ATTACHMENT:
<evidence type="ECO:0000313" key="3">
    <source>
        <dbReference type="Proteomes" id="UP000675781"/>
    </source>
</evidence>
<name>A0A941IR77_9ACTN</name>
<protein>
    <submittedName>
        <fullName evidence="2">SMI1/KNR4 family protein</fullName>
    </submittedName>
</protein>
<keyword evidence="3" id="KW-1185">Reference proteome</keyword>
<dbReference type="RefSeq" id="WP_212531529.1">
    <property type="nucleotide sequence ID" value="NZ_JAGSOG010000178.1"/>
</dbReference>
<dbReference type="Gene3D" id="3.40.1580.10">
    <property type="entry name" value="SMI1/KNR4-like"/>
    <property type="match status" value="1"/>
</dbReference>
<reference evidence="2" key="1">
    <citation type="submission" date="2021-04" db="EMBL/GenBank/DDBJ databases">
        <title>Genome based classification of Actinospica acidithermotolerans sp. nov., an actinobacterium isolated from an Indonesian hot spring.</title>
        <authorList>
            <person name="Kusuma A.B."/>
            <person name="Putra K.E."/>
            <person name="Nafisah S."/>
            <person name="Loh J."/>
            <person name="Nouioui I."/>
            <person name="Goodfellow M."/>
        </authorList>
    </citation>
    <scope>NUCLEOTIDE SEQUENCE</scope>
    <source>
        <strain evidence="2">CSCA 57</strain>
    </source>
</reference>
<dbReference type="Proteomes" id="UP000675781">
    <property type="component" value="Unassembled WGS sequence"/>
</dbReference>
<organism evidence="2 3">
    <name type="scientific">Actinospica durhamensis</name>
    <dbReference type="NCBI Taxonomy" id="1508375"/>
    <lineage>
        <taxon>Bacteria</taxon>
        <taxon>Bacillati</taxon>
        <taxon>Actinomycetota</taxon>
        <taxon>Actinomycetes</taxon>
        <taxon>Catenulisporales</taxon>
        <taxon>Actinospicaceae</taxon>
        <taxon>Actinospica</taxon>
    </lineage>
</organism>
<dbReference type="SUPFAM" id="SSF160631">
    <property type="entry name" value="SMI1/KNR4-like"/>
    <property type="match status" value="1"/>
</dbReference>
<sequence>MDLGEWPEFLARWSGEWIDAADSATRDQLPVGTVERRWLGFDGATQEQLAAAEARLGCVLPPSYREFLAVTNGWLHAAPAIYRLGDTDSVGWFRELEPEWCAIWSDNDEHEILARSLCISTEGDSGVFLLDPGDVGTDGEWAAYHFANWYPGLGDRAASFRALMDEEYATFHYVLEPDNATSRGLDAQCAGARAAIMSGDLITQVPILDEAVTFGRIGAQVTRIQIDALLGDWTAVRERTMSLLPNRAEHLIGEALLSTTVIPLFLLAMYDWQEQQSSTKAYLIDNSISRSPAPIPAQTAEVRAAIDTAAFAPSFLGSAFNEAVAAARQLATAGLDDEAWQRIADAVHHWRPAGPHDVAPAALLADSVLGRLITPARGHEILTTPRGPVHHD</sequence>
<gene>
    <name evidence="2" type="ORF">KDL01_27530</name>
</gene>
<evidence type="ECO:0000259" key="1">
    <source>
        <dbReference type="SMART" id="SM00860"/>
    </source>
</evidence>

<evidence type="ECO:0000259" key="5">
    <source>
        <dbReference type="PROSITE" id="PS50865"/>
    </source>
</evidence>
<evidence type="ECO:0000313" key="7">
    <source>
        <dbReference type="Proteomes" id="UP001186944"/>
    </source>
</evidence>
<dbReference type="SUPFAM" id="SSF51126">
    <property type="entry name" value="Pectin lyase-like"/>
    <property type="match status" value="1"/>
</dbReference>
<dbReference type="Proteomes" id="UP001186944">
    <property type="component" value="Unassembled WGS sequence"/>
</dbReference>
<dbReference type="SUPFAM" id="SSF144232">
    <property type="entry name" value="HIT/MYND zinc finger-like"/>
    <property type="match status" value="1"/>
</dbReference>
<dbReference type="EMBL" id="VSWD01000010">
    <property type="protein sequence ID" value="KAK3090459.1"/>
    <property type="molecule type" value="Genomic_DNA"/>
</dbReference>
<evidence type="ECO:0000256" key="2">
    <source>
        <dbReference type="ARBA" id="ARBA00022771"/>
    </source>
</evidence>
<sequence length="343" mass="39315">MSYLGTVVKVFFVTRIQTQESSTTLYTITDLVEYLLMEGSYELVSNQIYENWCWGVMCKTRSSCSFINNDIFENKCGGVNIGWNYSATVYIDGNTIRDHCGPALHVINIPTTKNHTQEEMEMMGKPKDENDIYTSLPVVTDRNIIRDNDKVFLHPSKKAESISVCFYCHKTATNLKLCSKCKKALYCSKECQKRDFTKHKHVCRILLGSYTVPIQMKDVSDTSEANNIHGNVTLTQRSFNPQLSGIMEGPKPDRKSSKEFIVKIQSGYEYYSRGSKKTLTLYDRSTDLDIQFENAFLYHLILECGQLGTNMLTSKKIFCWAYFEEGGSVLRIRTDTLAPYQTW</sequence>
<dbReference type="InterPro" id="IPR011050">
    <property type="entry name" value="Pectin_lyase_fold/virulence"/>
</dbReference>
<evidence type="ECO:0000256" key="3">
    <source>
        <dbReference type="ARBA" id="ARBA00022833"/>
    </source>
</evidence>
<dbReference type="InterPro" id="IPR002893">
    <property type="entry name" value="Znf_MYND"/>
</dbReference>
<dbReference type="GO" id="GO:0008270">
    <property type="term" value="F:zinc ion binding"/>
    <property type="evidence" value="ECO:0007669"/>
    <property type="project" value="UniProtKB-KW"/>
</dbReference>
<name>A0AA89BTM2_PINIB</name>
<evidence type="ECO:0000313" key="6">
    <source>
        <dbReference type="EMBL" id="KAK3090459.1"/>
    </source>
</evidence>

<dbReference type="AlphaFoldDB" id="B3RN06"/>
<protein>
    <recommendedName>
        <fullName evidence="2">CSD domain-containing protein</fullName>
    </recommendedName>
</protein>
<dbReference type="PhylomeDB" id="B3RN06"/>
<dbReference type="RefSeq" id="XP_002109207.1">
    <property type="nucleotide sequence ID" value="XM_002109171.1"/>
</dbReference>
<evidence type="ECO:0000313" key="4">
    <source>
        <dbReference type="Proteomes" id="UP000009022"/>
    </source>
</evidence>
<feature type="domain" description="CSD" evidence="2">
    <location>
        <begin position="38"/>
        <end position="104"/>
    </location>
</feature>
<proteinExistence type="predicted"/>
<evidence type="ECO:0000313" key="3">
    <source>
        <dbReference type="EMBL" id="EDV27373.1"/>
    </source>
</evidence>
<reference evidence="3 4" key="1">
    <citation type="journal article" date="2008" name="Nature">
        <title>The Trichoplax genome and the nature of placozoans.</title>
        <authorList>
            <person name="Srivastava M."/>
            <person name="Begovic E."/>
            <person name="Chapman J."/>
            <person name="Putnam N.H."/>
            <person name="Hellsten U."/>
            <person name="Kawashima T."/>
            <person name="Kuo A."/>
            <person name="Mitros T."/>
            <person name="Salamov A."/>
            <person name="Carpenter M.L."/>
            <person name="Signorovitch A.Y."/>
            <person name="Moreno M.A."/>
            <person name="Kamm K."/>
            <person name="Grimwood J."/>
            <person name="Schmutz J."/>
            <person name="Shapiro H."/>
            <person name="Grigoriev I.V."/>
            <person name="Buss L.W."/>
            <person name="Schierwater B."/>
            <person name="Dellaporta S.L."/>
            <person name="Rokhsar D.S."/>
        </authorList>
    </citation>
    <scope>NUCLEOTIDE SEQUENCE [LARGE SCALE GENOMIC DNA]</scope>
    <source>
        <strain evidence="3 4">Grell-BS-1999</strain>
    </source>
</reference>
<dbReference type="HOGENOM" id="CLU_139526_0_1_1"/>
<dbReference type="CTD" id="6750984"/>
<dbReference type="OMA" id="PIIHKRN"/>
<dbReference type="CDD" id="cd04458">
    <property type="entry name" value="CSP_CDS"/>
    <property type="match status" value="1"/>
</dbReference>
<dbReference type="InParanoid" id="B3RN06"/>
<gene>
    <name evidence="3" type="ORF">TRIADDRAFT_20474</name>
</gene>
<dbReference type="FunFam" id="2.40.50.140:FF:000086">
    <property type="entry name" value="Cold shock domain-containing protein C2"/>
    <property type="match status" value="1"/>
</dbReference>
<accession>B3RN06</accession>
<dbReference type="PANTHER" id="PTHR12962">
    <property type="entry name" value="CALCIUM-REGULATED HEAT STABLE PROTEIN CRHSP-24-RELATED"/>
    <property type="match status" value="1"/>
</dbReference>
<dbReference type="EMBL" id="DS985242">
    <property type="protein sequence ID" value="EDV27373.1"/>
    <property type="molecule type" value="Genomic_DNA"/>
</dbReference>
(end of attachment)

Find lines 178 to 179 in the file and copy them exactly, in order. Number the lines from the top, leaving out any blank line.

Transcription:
<dbReference type="HOGENOM" id="CLU_139526_0_1_1"/>
<dbReference type="CTD" id="6750984"/>